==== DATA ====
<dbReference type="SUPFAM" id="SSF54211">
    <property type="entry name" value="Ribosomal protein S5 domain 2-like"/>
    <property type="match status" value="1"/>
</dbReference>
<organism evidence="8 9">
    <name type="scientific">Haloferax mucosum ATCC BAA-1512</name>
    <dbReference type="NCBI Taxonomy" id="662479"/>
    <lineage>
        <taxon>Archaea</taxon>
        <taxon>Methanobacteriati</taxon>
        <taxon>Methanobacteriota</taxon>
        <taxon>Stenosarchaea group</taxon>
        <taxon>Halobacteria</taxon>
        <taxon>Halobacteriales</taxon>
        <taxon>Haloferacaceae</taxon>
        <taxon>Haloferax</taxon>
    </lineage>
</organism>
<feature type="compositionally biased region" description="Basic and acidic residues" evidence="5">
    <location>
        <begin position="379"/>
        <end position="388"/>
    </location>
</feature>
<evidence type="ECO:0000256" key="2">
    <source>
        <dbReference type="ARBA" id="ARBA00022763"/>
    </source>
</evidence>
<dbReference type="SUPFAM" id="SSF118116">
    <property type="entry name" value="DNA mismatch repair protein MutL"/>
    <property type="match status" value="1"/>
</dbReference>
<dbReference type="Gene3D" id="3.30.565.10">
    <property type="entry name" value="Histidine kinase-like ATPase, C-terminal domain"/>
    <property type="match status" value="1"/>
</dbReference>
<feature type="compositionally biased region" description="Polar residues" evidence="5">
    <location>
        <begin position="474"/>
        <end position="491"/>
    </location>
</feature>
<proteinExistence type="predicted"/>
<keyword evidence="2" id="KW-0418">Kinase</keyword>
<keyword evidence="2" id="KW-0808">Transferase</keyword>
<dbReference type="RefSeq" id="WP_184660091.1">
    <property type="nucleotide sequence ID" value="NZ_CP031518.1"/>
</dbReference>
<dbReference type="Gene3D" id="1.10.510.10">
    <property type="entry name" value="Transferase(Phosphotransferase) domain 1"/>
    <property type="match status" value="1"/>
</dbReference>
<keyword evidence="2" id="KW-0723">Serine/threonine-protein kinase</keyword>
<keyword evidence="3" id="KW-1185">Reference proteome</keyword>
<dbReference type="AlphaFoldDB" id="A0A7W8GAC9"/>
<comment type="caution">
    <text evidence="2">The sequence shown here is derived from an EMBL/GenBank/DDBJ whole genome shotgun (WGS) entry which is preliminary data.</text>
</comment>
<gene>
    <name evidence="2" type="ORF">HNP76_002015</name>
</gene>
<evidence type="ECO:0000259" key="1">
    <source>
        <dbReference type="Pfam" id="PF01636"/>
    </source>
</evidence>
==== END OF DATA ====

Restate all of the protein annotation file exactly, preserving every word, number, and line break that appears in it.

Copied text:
<dbReference type="SUPFAM" id="SSF54211">
    <property type="entry name" value="Ribosomal protein S5 domain 2-like"/>
    <property type="match status" value="1"/>
</dbReference>
<organism evidence="8 9">
    <name type="scientific">Haloferax mucosum ATCC BAA-1512</name>
    <dbReference type="NCBI Taxonomy" id="662479"/>
    <lineage>
        <taxon>Archaea</taxon>
        <taxon>Methanobacteriati</taxon>
        <taxon>Methanobacteriota</taxon>
        <taxon>Stenosarchaea group</taxon>
        <taxon>Halobacteria</taxon>
        <taxon>Halobacteriales</taxon>
        <taxon>Haloferacaceae</taxon>
        <taxon>Haloferax</taxon>
    </lineage>
</organism>
<feature type="compositionally biased region" description="Basic and acidic residues" evidence="5">
    <location>
        <begin position="379"/>
        <end position="388"/>
    </location>
</feature>
<evidence type="ECO:0000256" key="2">
    <source>
        <dbReference type="ARBA" id="ARBA00022763"/>
    </source>
</evidence>
<dbReference type="SUPFAM" id="SSF118116">
    <property type="entry name" value="DNA mismatch repair protein MutL"/>
    <property type="match status" value="1"/>
</dbReference>
<dbReference type="Gene3D" id="3.30.565.10">
    <property type="entry name" value="Histidine kinase-like ATPase, C-terminal domain"/>
    <property type="match status" value="1"/>
</dbReference>
<feature type="compositionally biased region" description="Polar residues" evidence="5">
    <location>
        <begin position="474"/>
        <end position="491"/>
    </location>
</feature>
<proteinExistence type="predicted"/>
<keyword evidence="2" id="KW-0418">Kinase</keyword>
<keyword evidence="2" id="KW-0808">Transferase</keyword>
<dbReference type="RefSeq" id="WP_184660091.1">
    <property type="nucleotide sequence ID" value="NZ_CP031518.1"/>
</dbReference>
<dbReference type="Gene3D" id="1.10.510.10">
    <property type="entry name" value="Transferase(Phosphotransferase) domain 1"/>
    <property type="match status" value="1"/>
</dbReference>
<keyword evidence="2" id="KW-0723">Serine/threonine-protein kinase</keyword>
<keyword evidence="3" id="KW-1185">Reference proteome</keyword>
<dbReference type="AlphaFoldDB" id="A0A7W8GAC9"/>
<comment type="caution">
    <text evidence="2">The sequence shown here is derived from an EMBL/GenBank/DDBJ whole genome shotgun (WGS) entry which is preliminary data.</text>
</comment>
<gene>
    <name evidence="2" type="ORF">HNP76_002015</name>
</gene>
<evidence type="ECO:0000259" key="1">
    <source>
        <dbReference type="Pfam" id="PF01636"/>
    </source>
</evidence>